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2.2.A,fA071110 - 1 2.2 EBRT IBRT in A,fA This section is...

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1 2.2. EBRT, IBRT in A,fA. This section is intended to be a particularly gentle introduction to BRT classification theory. It is wholly subsumed by section 2.3. Recall the five main BRT settings introduced at the beginning of this Chapter: (SD,INF), (ELG,INF), (MF,INF), (ELG SD,INF), (EVSD,INF). We begin with the BRT fragments α = EBRT in A,fA on these five BRT settings. As discussed in sections 1.1 and 2.1, classification of these BRT fragments amounts to a determination of the true α assertions, which take the form 1) ( f V)( A K)( ϕ ) where ϕ is an α equation (since we are in the environment EBRT). As discussed in sections 1.1 and 2.1, we work, equivalently, with the α statements, which take the form 1’) ( f V)( A K)(S) where S is an α format, interpreted conjunctively. Recall that in EBRT, S is correct if and only if 1') holds. S is incorrect if and only if 1') fails. In this case of EBRT in A,fA, the number of elementary inclusions is 4, and the number of formats is 16. Since 16 is so small, we might as well list all of the formats S. It is most convenient to list the formats S in increasing order of their cardinality – which is 0–4. The four A,fA elementary inclusions are as follows. See Definition 1.1.36. (These do not depend on the BRT environment or BRT setting). A fA = . A fA = U. A fA.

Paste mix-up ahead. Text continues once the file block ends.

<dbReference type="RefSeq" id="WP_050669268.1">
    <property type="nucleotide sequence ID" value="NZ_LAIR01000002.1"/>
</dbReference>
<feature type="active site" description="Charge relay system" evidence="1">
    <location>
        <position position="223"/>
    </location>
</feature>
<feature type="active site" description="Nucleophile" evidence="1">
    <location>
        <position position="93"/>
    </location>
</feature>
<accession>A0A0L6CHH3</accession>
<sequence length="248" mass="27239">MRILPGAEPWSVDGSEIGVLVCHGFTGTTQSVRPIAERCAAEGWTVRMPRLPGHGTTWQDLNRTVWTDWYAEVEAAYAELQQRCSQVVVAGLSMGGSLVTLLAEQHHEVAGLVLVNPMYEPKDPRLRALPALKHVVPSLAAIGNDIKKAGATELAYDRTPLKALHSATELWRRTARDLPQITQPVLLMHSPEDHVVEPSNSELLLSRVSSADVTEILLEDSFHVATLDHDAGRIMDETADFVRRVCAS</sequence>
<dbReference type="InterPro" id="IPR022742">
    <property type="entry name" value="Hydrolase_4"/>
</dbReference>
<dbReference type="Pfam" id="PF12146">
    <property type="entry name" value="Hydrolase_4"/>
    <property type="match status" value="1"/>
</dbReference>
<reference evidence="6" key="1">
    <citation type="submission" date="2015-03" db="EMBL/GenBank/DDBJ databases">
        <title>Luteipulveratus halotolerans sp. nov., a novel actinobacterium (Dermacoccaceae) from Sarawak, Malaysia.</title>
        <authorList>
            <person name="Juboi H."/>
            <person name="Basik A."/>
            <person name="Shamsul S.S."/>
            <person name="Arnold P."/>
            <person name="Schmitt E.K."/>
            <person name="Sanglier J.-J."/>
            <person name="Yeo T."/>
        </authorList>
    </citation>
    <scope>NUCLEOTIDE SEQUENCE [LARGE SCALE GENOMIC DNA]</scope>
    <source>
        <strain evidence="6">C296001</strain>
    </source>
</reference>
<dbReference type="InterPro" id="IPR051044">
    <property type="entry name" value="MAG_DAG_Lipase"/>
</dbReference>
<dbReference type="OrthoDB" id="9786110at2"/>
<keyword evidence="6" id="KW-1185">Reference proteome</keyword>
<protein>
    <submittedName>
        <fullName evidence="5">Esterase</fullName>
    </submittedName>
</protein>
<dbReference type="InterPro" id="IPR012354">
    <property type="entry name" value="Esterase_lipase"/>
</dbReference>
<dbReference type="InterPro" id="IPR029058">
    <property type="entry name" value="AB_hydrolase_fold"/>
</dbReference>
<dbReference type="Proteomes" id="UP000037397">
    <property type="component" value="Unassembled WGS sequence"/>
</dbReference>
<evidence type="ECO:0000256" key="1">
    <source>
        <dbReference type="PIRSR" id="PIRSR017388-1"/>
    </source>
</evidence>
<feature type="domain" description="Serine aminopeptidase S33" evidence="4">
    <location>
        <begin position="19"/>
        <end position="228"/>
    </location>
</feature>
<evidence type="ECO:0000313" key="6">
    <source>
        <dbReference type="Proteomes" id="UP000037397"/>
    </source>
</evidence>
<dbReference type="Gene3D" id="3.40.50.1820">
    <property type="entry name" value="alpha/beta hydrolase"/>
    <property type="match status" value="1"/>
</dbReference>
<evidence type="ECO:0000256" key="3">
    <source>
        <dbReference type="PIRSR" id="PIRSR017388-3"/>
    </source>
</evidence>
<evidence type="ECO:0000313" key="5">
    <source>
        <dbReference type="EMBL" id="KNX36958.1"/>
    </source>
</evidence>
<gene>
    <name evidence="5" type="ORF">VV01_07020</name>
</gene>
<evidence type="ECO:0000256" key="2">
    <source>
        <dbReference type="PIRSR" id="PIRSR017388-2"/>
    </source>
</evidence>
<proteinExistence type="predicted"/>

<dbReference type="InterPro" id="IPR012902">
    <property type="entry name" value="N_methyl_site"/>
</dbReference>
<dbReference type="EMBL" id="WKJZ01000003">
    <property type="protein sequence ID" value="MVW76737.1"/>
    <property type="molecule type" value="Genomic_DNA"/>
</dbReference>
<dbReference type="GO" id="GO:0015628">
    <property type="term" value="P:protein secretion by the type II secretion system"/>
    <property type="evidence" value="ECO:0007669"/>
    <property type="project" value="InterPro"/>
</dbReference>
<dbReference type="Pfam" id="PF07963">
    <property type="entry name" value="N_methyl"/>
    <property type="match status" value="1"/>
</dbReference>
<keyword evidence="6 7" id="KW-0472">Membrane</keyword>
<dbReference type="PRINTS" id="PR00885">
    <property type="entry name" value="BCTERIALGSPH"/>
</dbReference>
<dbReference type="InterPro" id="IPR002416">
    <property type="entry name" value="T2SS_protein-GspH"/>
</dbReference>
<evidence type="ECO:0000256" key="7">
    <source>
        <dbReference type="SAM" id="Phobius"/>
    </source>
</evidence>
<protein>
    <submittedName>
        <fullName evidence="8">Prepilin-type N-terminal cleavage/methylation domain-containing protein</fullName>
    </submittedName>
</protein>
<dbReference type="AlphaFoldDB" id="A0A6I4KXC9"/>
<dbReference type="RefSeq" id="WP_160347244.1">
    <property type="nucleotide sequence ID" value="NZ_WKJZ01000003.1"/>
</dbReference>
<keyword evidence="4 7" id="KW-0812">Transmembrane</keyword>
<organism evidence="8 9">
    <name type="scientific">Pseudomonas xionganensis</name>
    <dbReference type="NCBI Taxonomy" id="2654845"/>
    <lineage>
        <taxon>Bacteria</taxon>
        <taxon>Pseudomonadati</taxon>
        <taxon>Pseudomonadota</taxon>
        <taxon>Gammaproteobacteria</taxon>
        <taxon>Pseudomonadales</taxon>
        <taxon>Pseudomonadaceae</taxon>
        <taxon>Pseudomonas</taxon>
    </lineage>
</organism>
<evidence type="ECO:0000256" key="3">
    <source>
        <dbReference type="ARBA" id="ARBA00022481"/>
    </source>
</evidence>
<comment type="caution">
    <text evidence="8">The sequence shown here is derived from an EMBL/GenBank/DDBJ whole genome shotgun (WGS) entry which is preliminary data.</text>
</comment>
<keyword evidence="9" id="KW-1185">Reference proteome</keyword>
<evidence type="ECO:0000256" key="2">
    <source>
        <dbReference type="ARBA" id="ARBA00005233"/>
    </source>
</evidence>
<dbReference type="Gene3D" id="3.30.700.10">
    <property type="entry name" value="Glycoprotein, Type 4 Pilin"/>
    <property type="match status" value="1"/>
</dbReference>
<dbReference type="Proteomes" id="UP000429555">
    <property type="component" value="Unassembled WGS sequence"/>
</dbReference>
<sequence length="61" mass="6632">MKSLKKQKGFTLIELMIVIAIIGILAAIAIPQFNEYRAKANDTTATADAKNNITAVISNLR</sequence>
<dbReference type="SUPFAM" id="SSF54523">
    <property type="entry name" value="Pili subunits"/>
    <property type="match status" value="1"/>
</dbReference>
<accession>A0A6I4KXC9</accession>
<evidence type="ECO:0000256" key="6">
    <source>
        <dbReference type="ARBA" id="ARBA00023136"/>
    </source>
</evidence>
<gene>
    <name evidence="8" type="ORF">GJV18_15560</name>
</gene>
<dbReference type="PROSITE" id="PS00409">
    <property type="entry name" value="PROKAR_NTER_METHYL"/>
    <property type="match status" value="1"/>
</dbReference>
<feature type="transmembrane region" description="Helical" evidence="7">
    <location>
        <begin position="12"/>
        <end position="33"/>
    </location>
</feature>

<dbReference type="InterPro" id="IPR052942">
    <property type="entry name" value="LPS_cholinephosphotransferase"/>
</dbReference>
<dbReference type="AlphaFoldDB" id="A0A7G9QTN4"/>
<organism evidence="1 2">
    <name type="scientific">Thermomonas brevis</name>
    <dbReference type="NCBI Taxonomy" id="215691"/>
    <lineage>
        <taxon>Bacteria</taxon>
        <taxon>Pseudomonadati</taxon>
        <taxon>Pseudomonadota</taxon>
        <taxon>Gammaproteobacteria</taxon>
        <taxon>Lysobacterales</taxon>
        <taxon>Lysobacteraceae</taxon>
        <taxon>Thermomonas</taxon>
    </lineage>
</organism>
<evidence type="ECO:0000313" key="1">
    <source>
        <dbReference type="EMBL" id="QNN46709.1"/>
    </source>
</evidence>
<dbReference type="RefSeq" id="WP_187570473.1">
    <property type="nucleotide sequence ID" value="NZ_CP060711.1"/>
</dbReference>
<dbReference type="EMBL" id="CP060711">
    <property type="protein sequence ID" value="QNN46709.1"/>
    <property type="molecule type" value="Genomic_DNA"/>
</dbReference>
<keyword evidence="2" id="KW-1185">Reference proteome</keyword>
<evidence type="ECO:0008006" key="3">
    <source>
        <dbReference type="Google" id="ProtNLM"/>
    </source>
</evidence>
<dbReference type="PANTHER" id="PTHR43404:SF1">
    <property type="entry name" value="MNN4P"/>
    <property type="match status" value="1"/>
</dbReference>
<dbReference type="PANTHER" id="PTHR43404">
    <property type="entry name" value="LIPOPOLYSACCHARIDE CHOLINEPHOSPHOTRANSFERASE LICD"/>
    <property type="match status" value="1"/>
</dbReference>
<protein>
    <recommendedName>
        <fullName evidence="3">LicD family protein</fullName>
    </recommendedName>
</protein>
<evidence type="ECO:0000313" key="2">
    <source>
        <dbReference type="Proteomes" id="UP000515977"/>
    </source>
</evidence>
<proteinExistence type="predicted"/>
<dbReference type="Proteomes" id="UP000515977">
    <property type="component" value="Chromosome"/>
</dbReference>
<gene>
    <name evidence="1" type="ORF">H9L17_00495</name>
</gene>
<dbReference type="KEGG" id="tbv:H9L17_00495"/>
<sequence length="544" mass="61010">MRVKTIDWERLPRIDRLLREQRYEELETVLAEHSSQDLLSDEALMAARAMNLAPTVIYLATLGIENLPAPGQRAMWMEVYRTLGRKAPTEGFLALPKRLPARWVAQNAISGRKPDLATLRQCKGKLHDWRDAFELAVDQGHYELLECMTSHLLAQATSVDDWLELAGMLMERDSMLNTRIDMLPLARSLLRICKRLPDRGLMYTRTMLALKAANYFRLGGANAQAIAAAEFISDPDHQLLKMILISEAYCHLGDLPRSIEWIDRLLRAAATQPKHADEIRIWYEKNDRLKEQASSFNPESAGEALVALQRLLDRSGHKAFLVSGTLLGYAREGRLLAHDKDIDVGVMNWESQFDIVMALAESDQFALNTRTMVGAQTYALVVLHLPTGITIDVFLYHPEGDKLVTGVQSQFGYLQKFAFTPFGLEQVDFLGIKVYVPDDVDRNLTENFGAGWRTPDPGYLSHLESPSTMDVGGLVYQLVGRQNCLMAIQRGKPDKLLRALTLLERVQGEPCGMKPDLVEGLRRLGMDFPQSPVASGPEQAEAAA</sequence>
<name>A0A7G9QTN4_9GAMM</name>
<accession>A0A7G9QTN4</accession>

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2 fA A. According to Definition 1.1.13 of the universal set U in BRT settings, we see that on our five BRT settings, U is N. Before beginning this tabular EBRT classification, we organize the nontrivial mathematical facts that we will use. THEOREM 2.2.1. Let f EVSD and E A N, where E is finite, A is infinite, and E fE = . Also let D N be infinite. There exists infinite B such that E B A, B fB = , and neither A nor D are subsets of B fB. Moreover, this is provable in RCA 0 . Proof: Let f,E,A,D be as given. Let n D be such that n > max(E fE), and |x| n f(x) > |x|. Let t > n, t A. We define an infinite strictly increasing sequence n 1 < n 2 ... by induction as follows. Define n 1 = min{m A: m > t}. Suppose n 1 < . .. < n k have been defined, k 1. Define n k+1 to be the least element of A that is greater than n k and all elements of f(E {n 1 ,...,n k }). Let B = E {n 1 ,n 2 ,...} A. Clearly B fB = . Also n,t B, and so A,D are not subsets of B fB. QED In the applications of Theorem 2.2.1 to the tabular EBRT classification below, we can ignore E,A,D. We just use that for all f EVSD, there exists infinite B N such that B fB = . Here is the other fact that we need. COMPLEMENTATION THEOREM. For all f SD there exists A INF such that fA = N\A. We proved the Complementation Theorem in section 1.3 within
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